Who is Blind?

Filed Under (Autism and The Media, Critical Disability Studies) by Estee on 15-02-2009

I am catching up on my movies. After just finishing the movie Blindness, I feel disturbed at its depiction of blind people as totally incompetent, they are quarantined and incarcerated, as disabled people were not that long ago. Then, on About.com, I found this protest:

National Federation of the Blind Protests the Movie Blindness
Monday October 6, 2008

The National Federation of the Blind (NFB) announced its strong objections to the new Miramax film release Blindness, promising to protest at cinemas across the nation. The film, which opened on October 3rd, is based on a novel by author José Saramago, in which the people of city suddenly go blind as a result of a certain virus. Fearing that the mysterious blindness is contagious, the government quarantines the blinded citizens in an abandoned asylum.

The NFB claims that the film will do substantial harm to the blind. Dr. Marc Maurer, President of the National Federation of the Blind, said “Blind people in this film are portrayed as incompetent, filthy, vicious, and depraved. They are unable to do even the simplest things like dressing, bathing, and finding the bathroom. The truth is that blind people regularly do all of the same things that sighted people do.”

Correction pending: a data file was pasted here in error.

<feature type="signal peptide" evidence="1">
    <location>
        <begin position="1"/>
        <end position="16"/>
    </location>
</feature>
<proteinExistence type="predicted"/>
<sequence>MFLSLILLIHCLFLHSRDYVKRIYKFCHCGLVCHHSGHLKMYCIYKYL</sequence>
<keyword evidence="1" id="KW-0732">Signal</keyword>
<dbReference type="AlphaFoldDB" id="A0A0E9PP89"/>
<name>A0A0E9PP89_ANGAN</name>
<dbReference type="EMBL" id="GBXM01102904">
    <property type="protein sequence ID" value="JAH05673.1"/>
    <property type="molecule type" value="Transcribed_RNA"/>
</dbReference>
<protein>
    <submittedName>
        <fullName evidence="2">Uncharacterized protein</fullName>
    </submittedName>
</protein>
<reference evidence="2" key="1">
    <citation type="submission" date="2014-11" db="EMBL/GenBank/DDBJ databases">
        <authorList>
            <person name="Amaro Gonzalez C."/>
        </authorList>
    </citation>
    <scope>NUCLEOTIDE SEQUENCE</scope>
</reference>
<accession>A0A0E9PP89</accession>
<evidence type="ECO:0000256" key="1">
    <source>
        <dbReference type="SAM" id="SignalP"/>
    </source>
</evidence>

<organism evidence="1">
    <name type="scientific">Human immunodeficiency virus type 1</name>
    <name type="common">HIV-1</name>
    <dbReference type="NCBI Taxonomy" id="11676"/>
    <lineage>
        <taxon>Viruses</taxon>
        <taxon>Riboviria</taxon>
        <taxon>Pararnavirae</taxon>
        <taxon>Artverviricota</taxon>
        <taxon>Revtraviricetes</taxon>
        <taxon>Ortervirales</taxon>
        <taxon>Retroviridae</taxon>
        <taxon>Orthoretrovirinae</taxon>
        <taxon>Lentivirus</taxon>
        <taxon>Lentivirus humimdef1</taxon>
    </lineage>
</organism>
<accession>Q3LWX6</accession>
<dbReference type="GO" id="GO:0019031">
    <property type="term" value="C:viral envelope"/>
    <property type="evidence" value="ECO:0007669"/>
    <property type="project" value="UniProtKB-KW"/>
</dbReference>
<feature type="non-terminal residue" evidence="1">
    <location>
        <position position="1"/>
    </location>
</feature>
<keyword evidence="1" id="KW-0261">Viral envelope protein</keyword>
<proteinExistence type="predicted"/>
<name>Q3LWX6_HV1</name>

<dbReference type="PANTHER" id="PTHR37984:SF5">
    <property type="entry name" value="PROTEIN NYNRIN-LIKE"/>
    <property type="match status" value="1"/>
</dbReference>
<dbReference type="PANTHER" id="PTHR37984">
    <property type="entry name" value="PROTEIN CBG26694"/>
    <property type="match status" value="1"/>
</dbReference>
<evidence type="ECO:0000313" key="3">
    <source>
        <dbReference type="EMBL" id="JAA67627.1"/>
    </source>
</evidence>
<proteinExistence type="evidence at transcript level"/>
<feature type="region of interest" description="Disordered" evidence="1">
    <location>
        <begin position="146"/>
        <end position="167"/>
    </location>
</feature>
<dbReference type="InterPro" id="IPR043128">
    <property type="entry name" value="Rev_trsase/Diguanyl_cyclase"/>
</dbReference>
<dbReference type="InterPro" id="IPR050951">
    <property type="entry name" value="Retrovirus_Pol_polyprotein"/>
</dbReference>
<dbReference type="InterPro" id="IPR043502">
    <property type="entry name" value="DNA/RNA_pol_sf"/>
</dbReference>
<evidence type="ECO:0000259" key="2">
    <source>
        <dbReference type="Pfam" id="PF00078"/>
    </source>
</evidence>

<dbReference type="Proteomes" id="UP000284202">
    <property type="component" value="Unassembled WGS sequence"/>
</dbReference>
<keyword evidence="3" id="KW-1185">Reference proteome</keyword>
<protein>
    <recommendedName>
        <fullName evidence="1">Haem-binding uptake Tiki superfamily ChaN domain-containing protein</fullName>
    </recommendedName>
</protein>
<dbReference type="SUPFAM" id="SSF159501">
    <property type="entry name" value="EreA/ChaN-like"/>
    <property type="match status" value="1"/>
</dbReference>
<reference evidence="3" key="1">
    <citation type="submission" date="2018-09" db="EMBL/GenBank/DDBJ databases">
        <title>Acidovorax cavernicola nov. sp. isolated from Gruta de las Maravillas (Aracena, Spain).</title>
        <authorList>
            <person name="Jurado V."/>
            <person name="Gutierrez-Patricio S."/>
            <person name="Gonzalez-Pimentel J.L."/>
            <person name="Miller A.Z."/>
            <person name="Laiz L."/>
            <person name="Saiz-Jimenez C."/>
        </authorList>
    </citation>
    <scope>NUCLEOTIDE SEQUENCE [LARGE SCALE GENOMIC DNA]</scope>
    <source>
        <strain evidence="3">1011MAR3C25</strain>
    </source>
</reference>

I admit to listening carefully, perhaps sentimentally to the the last lines in the movie — the point where Danny Glover’s voice over comments at being afraid of losing the “intimacies” from being blind — the connection, the oxymoron of seeing more when blind. It’s spoken as if once sight returns, they will all put up some sort of guard yet again and cease to connect. It’s a quaint idea. The problem is, is that it is just another stereotype, just like autistic people are all “smart” and all blind people can “see deeper” into things by virtue of some sixth sense.

It is important to also note that not one actual blind person was in the movie. I guess we begin to SEE only when we recognize that all people are the same — no matter what their disability. “We are all perfect despite our imperfections,” I said in The Autism Acceptance Project video nearly three years ago now. “We are all the same despite our differences.” Yet, we are still so very blind to accepting this fact.

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About Me


ESTÉE KLAR

I’m a PhD candidate at York University, Critical Disability Studies, with a multi-disciplinary background in the arts as a curator and writer. I am the Founder of The Autism Acceptance Project (www.taaproject.com), and an enamoured mother of my only son who lives with the autism label. I like to write about our journey, critical issues regarding autism in the area of human rights, law, and social justice, as well as reflexive practices in (auto)ethnographic writing about autism.